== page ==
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When is a peppercorn not a peppercorn? A guide to the Ground Rent reforms

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When is a peppercorn not a peppercorn? A guide to the Ground Rent reforms

When is a peppercorn not a peppercorn? A guide to the Ground Rent reforms

The Leasehold Reform (Ground Rent) Act 2022 (“2022 Act”) will come into force on 30 June 2022 and is introducing changes that will affect property transactions involving leasehold dwellings.

What changes is the 2022 Act bringing, exactly? And what do our clients and contacts need to consider when these changes come into effect?

The Key Points:
  • If a ground rent is demanded as part of a regulated new residential long lease, it cannot be for more than one peppercorn per year.
  • Landlords will be banned from charging administration fees for collecting this; closing a loophole whereby a monetary charge could be recouped via another route.
  • A landlord will be in breach of the 2022 Act if it (or those acting on its behalf) requests payment of a prohibited rent (i.e. a rent above a peppercorn) and/or receives a prohibited rent and/or fails to refund it to the tenant within 28 days of receipt and may be fined up to £30,000.00.
  • The 2022 Act does not have retrospective effect – therefore will not apply to leases granted before 30 June 2022.
Which leases does it affect?
  • The 2022 Act applies to “Regulated Leases”, which means a lease which:
    • Is a long lease of a single dwelling (i.e. more than 21 years);
    • Is granted for a premium;
    • Is granted after the relevant commencement day (i.e. 30 June 2022); and
    • Is not an “Excepted Lease”.
  • Excepted Leases are as follows:
    • Certain business leases;
    • Statutory lease extensions of a house or flat;
    • Community housing leases; and
    • Home finance plan leases.
  • The 2022 Act is wide enough that where a variation to a lease may constitute a deemed surrender and re-grant of the lease (i.e. varying the extent of land demised or extending the term of the lease) the new lease may become a Regulated Lease (with no requirement for a premium to have been paid).
What about shared ownership leases?
  • Section 5 of the 2022 Act sets out the provisions for when a Regulated Lease is a shared ownership lease.
  • In respect of the tenant’s share (i.e. the initial share purchased plus any additional share(s) which have been acquired via staircasing) the permitted rent is a peppercorn rent (as per a normal Regulated Lease).
  • In respect of the landlord’s share (i.e. the percentage or share not owned by the tenant) the permitted rent can be any rent.
  • If the lease does not reserve separate rents in respect of the tenant’s share and the landlord’s share, any rent reserved is to be treated as relating to the landlord’s share.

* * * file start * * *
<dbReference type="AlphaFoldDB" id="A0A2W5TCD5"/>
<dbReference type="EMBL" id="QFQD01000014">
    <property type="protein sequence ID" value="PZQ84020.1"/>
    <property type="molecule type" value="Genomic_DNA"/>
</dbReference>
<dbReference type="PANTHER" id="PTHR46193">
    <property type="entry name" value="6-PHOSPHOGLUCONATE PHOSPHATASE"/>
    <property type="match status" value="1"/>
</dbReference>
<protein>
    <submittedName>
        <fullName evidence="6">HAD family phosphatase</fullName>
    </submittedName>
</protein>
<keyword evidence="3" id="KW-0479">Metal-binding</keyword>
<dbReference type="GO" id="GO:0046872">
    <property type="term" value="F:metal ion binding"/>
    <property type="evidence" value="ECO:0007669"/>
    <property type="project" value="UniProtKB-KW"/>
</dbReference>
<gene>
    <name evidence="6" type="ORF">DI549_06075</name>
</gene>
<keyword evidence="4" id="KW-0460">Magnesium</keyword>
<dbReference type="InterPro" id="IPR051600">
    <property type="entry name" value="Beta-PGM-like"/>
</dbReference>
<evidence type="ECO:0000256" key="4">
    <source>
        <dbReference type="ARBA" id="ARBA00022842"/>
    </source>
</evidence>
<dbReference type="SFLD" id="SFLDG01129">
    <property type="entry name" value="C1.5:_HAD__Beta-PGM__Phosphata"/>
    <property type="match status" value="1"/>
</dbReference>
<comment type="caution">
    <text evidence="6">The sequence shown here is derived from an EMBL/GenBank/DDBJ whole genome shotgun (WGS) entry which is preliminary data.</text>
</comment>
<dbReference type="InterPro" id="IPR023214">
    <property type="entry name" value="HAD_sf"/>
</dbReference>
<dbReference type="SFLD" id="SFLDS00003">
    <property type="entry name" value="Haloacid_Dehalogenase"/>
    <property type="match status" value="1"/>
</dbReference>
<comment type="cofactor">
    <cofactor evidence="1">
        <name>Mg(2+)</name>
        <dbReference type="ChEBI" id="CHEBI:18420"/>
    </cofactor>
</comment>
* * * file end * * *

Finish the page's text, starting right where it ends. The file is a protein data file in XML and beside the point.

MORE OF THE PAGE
Have they thought about non-statutory lease extensions?
  • The 2022 Act sets out the regulations for a “Replacement Lease”, being one that is:
    • A new lease of premises which consists of some or all of the premises demised by the pre-commencement lease;
    • Having a term start before the end of the term of the pre-commencement lease; and
    • Is a Regulated Lease (i.e. a premium is paid).
  • Where this is the case, the rent reserved by the existing lease can be replicated in the Replacement Lease; provided that when term of the existing lease would have expired, the rent provisions fall away to become a peppercorn.
What does this all mean?
  • For homeowners – the 2022 Act will undoubtedly ‘shake up’ the leasehold property market and where, historically, expensive ground rents have often caused problems for homeowners, the 2022 Act will put an end to this. It will be crucial to ensure that your lawyer checks the ground rent provisions carefully and advises accordingly.
  • For landlords – it will be twofold:
    • They will need to be careful to avoid inadvertently terminating their rental income steam by agreeing to a variation of a lease that may constitute a deemed surrender and re-grant of the lease; and
    • They will need to be careful if, in the event of a deemed surrender and re-grant of the lease, they do not subsequently fall foul of the new regulations.
  • For developers – if developing properties which are intended to be sold as individual leaseholds, it will be paramount to ensure that the residential long leases are compliant with the 2022 Act (i.e. if it demands a ground rent, it must not be for any more than a peppercorn per year and that no admin fees are charged for collecting this).

To read the full 2022 Act, click here.

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This article was prepared by Luke Collins.

If you would like to find out more about the proposed changes contained in the 2022 Act or if you would like assistance with any aspect of development, social housing, residential conveyancing or plot sales work then our expert Real Estate team are readily available to provide assistance, please do get in touch here.